Tuesday, April 20, 2010

Yom Ha’atzmaut: Longing for More than Freedom

As my wife and I looked out our back window this evening and enjoyed a substantial fireworks display showering the Judean Hills with color and light, I felt overcome with gratitude. What an incredible gift the State of Israel is, and what indescribable merit we have to live here and raise our family here.

The haunting tune to Hatikva pops into my head, and I start to sing the last line: “to be a free nation in our land, the Land of Zion and Jerusalem.”

They are moving, but I find them unsatisfying. The 3,500 year journey of the Jewish people was never about freedom for freedom’s sake. We always stood for greater values: to be a light to the nations, to prepare the world for the presence of God.

The miraculous nature of our unfathomable return to our homeland should not make us forget the greater purpose of the Land of Israel. Rabbi Judah HaLevi in his seminal work The Kuzari uses the metaphor of a grapevine and vineyard to describe the unique nature of the Jewish people and the Land of Israel.

The grapevine represents the people of Israel, a unique nation with spiritual gifts to contribute to the world. The vineyard is the Land of Israel, and is the only ground that can fully actualize the potential of these grapes. True, we can survive in a hothouse, i.e., exile, but we can never fully actualize our spiritual potential there. We can never be truly close to Hashem in exile.

As I sit on the hilltop of my ancestors this evening, I can’t help but feel that this gift of freedom given to the Jewish people after 2,000 years must have a greater purpose. There are many free nations in the world, but we must look at ourselves, both as individuals and as a nation, and ask, now that we are planted back in our home soil: what are the real crops that we should produce and give to the world? According to our tradition, the fruits of our labor must focus on bringing us and the world truly closer to Hashem.

Monday, April 12, 2010

Contemplating Hashem with Wonder

The midrash states in the name of Rabbi Nechemia that just as Moshe acted towards Hashem with temimut (naiveté or simplicity) so too Hashem acted towards Moshe with temimut. From where do we see this? From the story of the burning bush, where Moshe asks, “Why does this bush not burn up?” Hashem then calls out from the bush, “it is because my presence is found within it” (Vayikra Rabbah, Parshat Shmini, Chapter 11).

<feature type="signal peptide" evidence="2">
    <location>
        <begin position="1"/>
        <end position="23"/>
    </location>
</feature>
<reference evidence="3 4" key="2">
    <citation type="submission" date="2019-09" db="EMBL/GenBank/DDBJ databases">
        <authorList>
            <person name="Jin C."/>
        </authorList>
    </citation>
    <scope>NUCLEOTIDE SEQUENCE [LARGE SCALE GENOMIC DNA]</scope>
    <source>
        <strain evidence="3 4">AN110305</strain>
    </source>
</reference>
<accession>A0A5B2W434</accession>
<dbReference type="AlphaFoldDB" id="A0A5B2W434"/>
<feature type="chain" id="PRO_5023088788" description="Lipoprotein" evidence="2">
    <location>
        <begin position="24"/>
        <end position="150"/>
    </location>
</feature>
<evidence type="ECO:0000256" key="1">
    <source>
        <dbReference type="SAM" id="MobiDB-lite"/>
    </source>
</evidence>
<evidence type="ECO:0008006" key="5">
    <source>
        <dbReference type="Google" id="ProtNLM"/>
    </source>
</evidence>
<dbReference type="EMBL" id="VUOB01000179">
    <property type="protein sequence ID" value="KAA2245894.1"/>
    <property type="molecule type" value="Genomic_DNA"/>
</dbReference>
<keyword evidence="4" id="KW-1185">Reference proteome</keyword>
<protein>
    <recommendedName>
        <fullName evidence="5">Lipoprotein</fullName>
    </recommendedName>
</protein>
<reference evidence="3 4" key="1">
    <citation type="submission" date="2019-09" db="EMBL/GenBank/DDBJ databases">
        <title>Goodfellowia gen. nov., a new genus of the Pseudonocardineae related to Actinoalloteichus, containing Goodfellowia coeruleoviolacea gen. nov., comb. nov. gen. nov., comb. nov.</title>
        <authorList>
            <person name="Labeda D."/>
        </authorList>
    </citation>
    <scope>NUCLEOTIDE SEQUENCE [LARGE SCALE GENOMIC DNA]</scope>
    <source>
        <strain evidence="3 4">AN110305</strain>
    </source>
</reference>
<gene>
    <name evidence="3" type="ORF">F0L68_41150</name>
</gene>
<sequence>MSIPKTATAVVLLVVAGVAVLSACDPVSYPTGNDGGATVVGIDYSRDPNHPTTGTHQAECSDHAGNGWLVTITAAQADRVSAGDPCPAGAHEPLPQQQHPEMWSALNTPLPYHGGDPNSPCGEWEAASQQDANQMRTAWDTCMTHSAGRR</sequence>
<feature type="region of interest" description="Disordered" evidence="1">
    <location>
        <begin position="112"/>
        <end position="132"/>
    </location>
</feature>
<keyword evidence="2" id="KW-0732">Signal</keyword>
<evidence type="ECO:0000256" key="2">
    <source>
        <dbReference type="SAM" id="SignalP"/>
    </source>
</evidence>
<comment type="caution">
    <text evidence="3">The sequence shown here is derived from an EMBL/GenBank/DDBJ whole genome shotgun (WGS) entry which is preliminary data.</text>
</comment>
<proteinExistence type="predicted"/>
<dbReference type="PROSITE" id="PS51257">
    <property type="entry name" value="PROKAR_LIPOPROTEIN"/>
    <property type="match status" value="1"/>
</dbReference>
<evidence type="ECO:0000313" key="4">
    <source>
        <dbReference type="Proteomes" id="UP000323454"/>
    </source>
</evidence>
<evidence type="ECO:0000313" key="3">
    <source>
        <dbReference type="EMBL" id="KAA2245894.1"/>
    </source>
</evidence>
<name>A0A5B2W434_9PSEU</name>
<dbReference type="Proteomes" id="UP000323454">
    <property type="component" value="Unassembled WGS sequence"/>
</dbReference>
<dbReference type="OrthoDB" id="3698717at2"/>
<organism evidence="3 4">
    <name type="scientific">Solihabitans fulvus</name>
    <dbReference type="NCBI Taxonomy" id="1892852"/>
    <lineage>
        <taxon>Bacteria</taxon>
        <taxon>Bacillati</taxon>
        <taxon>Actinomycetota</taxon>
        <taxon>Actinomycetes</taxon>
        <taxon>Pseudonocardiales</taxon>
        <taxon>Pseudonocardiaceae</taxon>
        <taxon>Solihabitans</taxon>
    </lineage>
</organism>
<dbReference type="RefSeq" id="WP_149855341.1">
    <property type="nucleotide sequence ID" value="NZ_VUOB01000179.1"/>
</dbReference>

I heard an explanation of this midrash as follows: Moshe’s question is almost childlike, filled with a state of wonder and innocence. “How can this be?” he asks simply. Hashem answers Moshe’s question: “It is not consumed because I am in it.”

I can imagine a similar unassuming exchange between a parent and a curious child.
“Abba, what makes an ant move?”
“Hashem gives him his life just like Hashem gives life to you and me.”

Though the exchange is one of innocence and simplicity, it resonates with tremendous preciousness and depth. The notion that Hashem is the One who fills all of existence, and Hashem is constantly bestowing life on all of creation is a matter of tremendous complexity. The philosophical issues surrounding such statements, and the understanding of how such a relationship occurs has fascinated sages throughout the centuries, and has filled libraries with its discussion.

Yet simple words can fill us with a deep consciousness beyond the level of logic and complexity. At the most basic level there is nothing other than Hashem. As important as it is to understand the depth of that statement with the intellectual abilities that Hashem has granted us, it is equally important to contemplate with childlike simplicity that Hashem simply is.

Saturday, April 3, 2010

Sefirat HaOmer: Counting Up to Mt. Sinai

The first evening after the Seder Night, the Torah presents us with the following mitzvah:

“And you should count for yourselves from the day after Passover, from the day that you will bring the barley offering (omer in Hebrew), count seven complete weeks, until after the seventh week, count fifty days” (Vayikra 23:15).

From this passage we learn two mitzvot: the first is the priestly obligation to bring a special barley offering in the Temple each evening beginning from the sixteenth of the month of Nissan for fifty consecutive days, until the holiday of Shavuot.

The second is a seemingly bizarre mitzvah, called Sefirat HaOmer, or the Counting of the Barley Offering. Every Jew is told to count each day that the barley offering is consumed on the Temple altar. Even though we have no Temple to offer sacrifices today, we still count at the end of the evening prayer service, along with a special blessing made in conjunction with the counting, till Shavuot fifty days later.

The meaning behind this mitzvah of counting is not revealed in the passage. One midrash (quoted in a respona of the Rashbah) explains it as follows:

“When Moses told the Nation of Israel that they were going to serve Hashem on Mount Sinai, the Nation responded, ‘Moses our Teacher, when is this going to happen?’ He answered them, ‘Fifty days from now.’ Afterwards, each person counted the days to himself (until the time of serving Hashem at Mount Sinai). Therefore, the Sages set as a custom that each Jew should count the fifty days for himself.”

The midrash illustrates the great longing that the Nation felt after being told of the opportunity to serve Hashem. There was a deep anticipation, almost an obsession, with Mount Sinai, so much so that every day their longing grew stronger and stronger.

As we count the omer each evening, we also can experience this sense of longing. The anticipation for our personal receiving of the Torah on Shavuot can inspire our daily rituals, and motivate new goals in personal and character growth. These days leading up to Shavuot are auspicious times for this type of work, and we should attempt to maximize them with focus and excitement.